Sadar+Vuga’s first building, the quarters of the Slovenian Chamber of Commerce and Industry in Ljubljana, was considered an international sensation. Since then they have made a strong impact on the contemporary urban texture of the Slovenian capital. In our interview with cofounder Jurij Sadar he explains their charismatic architectural language and why he not only loves Ljubljana, but also the Aegean Sea.
1. Please describe the philosophy and methodology of Sadar+Vuga.
Sadar+Vuga focuses on open, innovative and integral architectural design and urban planning. In our opinion, architectural production contributes to our well-being and develops the physical context we live in, broadening our imagination and stimulating our senses.
Our works have a common starting point: we see each project as a unique opportunity to invent, learn and experiment, which is why complexity of a private interior design matches that of a football stadium.
2. You founded your practise over 20 years ago: What has changed in these years in your work? Which of your projects would you consider is one of the most important to you?
The continuous architectural production has indeed varied in size, complexity and focus during the 20 years since the office was established. In the beginning, we were preoccupied with the creation of public space – within government buildings, private residences and open space. Now, while still focusing on the public-private duality within our projects, we are more excited with the specifics of architectural interventions within existing structures.
Boštjan Vuga and I have started working together after winning the architectural competition for the new building for the Chamber of Commerce and Industry of Slovenia. These were transitional, enthusiastic times, open to new social trends, and our projects really mirrored this enthusiasm.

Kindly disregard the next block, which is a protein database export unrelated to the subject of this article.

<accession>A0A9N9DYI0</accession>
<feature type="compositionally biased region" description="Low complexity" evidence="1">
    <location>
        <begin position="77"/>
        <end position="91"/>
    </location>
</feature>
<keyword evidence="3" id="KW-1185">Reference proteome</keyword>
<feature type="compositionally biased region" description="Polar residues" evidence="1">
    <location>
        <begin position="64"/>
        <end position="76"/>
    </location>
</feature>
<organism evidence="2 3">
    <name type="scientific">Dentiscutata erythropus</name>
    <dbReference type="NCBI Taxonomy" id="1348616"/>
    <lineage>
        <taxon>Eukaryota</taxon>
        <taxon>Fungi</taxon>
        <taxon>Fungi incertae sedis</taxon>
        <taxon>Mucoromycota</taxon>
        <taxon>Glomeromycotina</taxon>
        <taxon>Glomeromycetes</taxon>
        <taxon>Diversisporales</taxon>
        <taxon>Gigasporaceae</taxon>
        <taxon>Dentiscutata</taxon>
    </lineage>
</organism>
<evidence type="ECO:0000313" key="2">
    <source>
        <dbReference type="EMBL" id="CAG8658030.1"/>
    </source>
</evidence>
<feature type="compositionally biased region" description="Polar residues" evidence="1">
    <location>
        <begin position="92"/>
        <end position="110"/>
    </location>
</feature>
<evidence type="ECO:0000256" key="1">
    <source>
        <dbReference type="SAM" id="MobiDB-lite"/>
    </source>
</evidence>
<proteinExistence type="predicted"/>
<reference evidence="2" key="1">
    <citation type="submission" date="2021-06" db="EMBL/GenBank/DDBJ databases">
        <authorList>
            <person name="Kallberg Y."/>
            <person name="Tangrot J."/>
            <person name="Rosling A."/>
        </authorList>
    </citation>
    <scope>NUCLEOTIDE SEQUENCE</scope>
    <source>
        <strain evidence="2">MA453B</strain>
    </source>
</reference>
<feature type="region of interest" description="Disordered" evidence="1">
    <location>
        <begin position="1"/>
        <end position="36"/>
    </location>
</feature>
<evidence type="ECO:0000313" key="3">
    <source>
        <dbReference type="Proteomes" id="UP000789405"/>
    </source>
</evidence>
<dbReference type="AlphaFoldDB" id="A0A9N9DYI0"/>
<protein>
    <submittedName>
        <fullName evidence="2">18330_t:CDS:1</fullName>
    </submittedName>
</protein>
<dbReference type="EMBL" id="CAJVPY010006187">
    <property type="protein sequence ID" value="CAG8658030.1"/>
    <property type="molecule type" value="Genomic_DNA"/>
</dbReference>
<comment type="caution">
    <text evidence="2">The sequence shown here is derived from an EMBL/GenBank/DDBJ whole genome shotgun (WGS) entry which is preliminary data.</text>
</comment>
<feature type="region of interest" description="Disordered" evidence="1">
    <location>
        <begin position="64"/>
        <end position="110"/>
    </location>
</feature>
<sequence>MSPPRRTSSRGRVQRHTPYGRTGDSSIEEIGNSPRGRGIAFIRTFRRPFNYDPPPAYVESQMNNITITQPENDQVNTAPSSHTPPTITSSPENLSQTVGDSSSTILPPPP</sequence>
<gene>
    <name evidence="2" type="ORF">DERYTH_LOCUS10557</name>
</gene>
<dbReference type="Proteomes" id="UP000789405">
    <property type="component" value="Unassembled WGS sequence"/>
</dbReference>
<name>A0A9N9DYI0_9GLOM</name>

With the economic boom and subsequent transformation of Ljubljana into a metropolitan capital, we have worked on several large-scale projects, among which the Sports Park Stožice was the most complex in terms of program, scale and architecture. Sadly, it was completed only partially: the large commercial centre and the park, which would transform the otherwise professional sports grounds into one of Ljubljana’s largest leisure zones, still await their completion.
Nowadays we seek commissions abroad as well: currently the first stage of our masterplan for Campus Schoonmeersen of College Ghent is being built, and the works on the reconstruction and adaptation of the abandoned construction site of the Home of Revolution in Nikšić, Montenegro, are to be commenced later in 2017.
3. What are your current projects and what are you planning for the future?
Apart from the above mentioned larger projects, the office is always busy working on housing and interior design. We are also interested in other aspects of practicing architecture: we are actively presenting our work through international exhibitions, lectures and symposia and constantly developing new methods of practicing and presenting architecture.
4. Please describe Slovenias’s recent development, especially in culture, design and architecture. What are the characteristics of "Slovenian Contemporary Architecture"?
Slovenia is a small country. It was always open to impulses and influences from abroad, especially in architectural production. After the separation from Yugoslavia, we had the tendency to establish our own national identity through culture, art and architecture, but the plurality of the expression is still very much visible in all aspects of culture.
5. Where is your favourite spot in your hometown and why? Your favourite location abroad?
I love my home. There I am surrounded by selected objects and family, so I consider it my favourite spot in Ljubljana. My favourite location abroad would be Alinda on the island Leros in the Aegean Sea.
"Slovenia is a small country. It was always open to impulses and influences from abroad, especially in architectural production."
Jurij Sadar, architect
Trailer of the documentary film "Sadar+Vuga XX"
Sadar+Vuga: Individual reflections and talks with Slovenian and foreign architects, architectural critics and policy-makers, combined with overviews of the firm's extensive archives and visits to their largest realisations, document the diverse architectural production with which the office consistently employs to seek out the new in architecture in the new documentary by Damjan Kozole and studio Vertigo.